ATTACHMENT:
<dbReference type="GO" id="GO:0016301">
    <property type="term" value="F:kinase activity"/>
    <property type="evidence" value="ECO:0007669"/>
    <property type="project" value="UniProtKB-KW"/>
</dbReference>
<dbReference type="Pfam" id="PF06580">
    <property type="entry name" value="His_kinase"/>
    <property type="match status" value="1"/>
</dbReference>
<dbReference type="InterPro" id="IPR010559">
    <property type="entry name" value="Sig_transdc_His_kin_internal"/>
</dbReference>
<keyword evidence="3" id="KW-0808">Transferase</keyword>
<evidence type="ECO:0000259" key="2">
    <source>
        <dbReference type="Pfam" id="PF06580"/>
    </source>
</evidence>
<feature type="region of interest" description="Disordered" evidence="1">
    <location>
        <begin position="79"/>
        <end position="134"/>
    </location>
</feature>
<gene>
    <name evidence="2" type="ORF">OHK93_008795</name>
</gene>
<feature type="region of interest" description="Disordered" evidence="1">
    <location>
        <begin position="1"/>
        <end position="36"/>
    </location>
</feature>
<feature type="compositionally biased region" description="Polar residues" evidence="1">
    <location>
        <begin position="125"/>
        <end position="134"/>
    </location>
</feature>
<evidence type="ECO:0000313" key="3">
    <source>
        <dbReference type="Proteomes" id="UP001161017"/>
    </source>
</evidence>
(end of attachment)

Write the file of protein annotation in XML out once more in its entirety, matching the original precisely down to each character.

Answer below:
<dbReference type="GO" id="GO:0016301">
    <property type="term" value="F:kinase activity"/>
    <property type="evidence" value="ECO:0007669"/>
    <property type="project" value="UniProtKB-KW"/>
</dbReference>
<dbReference type="Pfam" id="PF06580">
    <property type="entry name" value="His_kinase"/>
    <property type="match status" value="1"/>
</dbReference>
<dbReference type="InterPro" id="IPR010559">
    <property type="entry name" value="Sig_transdc_His_kin_internal"/>
</dbReference>
<keyword evidence="3" id="KW-0808">Transferase</keyword>
<evidence type="ECO:0000259" key="2">
    <source>
        <dbReference type="Pfam" id="PF06580"/>
    </source>
</evidence>
<feature type="region of interest" description="Disordered" evidence="1">
    <location>
        <begin position="79"/>
        <end position="134"/>
    </location>
</feature>
<gene>
    <name evidence="2" type="ORF">OHK93_008795</name>
</gene>
<feature type="region of interest" description="Disordered" evidence="1">
    <location>
        <begin position="1"/>
        <end position="36"/>
    </location>
</feature>
<feature type="compositionally biased region" description="Polar residues" evidence="1">
    <location>
        <begin position="125"/>
        <end position="134"/>
    </location>
</feature>
<evidence type="ECO:0000313" key="3">
    <source>
        <dbReference type="Proteomes" id="UP001161017"/>
    </source>
</evidence>